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and embrace it. We may even fancy that they now bear that load of fruit which would otherwise be demanded of the feeble parent. Thus do good and affectionate children gather round the table of the righteous. Each contributes something to the common wealth and welfare of the whole-a beautiful sight, with which may God refresh the eyes of every friend of mine."

Egypt, Babylon, Persia, Greece, and Rome, each in its turn, hated Zion and persecuted her. The church speaks, in Psalm cxxix., of her many afflictions, and appeals to God to undertake for her.

“Let them all be confounded and turned back that hate Zion: Let them be as the grass upon the house-tops, which withereth afore it groweth up." “Groweth up”—more correctly, "is plucked up.” To the flat roofs of eastern dwellings, when the dust is permitted to collect, the breezes carry the seeds of grass. These spring up under the clouded sky and amidst the abounding moisture of the rainy season.

But so frail and insecure are their roots, that a few days of a bright sunshine destroys them. “They are withered before they are plucked up."

Psalm cxxxiii.—The goodness and beauty of brotherly love and forbearance form the theme of this psalm. “Dwelling together in unity" is said to be

" As the dew of Hermon, that descended on the mountains of Zion." Our translators have inserted "and as the dew,” with the view of dissociating Hermon and Zion. But this spoils much of the beauty of the figure. “Hermon"—the modern Jebel-esh-Sheikhis the name given to the high southern outliers of Anti-Libanus. Its highest point is Hermon proper, or " The lofty peak." "From the moment that the traveller reaches the plain of Shechem in the interior, nay, even from the depths of the Jordan-valley of the Dead Sea, the snowy heights of Hermon are visible.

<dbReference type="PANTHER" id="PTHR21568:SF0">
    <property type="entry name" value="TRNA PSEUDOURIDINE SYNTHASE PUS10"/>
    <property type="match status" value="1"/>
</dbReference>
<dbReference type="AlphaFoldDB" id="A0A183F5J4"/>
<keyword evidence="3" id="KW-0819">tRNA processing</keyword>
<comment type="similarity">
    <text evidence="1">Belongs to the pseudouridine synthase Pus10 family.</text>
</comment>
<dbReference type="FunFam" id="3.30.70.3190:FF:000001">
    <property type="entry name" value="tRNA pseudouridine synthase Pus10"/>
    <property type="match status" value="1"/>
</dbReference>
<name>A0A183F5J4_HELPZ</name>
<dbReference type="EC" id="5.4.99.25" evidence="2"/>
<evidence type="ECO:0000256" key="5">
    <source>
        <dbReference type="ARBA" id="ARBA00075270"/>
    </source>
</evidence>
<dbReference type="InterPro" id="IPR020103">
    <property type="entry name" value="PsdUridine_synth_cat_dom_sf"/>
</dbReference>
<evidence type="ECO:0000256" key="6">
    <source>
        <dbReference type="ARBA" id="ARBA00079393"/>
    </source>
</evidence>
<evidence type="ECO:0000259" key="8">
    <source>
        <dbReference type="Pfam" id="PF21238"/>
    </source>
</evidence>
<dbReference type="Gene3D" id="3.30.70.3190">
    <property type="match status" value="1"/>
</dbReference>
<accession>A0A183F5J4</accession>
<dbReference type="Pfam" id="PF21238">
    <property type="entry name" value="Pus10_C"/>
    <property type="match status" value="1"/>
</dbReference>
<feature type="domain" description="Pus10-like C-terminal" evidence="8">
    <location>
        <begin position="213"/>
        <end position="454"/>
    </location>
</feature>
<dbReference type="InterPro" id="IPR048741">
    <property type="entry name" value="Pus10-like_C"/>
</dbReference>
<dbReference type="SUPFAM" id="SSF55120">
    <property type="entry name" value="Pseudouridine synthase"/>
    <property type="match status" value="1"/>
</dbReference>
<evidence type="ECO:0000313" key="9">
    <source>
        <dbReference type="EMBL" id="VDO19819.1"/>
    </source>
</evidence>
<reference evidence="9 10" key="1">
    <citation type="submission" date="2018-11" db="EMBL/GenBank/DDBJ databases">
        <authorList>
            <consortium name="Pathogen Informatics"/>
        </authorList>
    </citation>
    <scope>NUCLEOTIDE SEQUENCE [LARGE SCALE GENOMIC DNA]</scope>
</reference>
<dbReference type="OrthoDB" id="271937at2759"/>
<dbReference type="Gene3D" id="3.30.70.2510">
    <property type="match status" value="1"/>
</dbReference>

The 'dews' of the mists that rose from its watery ravines, or of the clouds that rested on its summit were perpetual witnesses of freshness and coolness, the sources, as it seemed, of all the moisture which was to the land of Palestine what the fragrant oil was to the garments of the High Priest; what the refreshing influence of brotherly love was to the whole community.”(Stanley.)

Psalm cxxxvii.—Memories of the captivity at Babylon, and of the treatment of the people in their bondage, crowd in upon one of the captives, and he strikes his harp to this plaintive strain :

“By the rivers of Babylon there we sat down;
Yea, we wept, when we remembered Zion.
We hanged our harps upon the willows in the midst thereof."

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"The beautiful house where their fathers had worshipped” was laid waste. Their position in Babylon told them that they had been unfaithful to God. Present sorrow was the fruit of sin—they wept and hanged their harps on the willows.

“Willow,” Heb. ērev, is no doubt the weeping willow (Selix Babylonica) still abundant in the region pointed to, the banks of Euphrates and Tigris, drooping over pools which tell of the famous canals of Babylon (Isa. xliv. 4). The plant has ever been a favourite in song, lending beauty to places

“ Where the willow keeps
A patient watch over the stream that creeps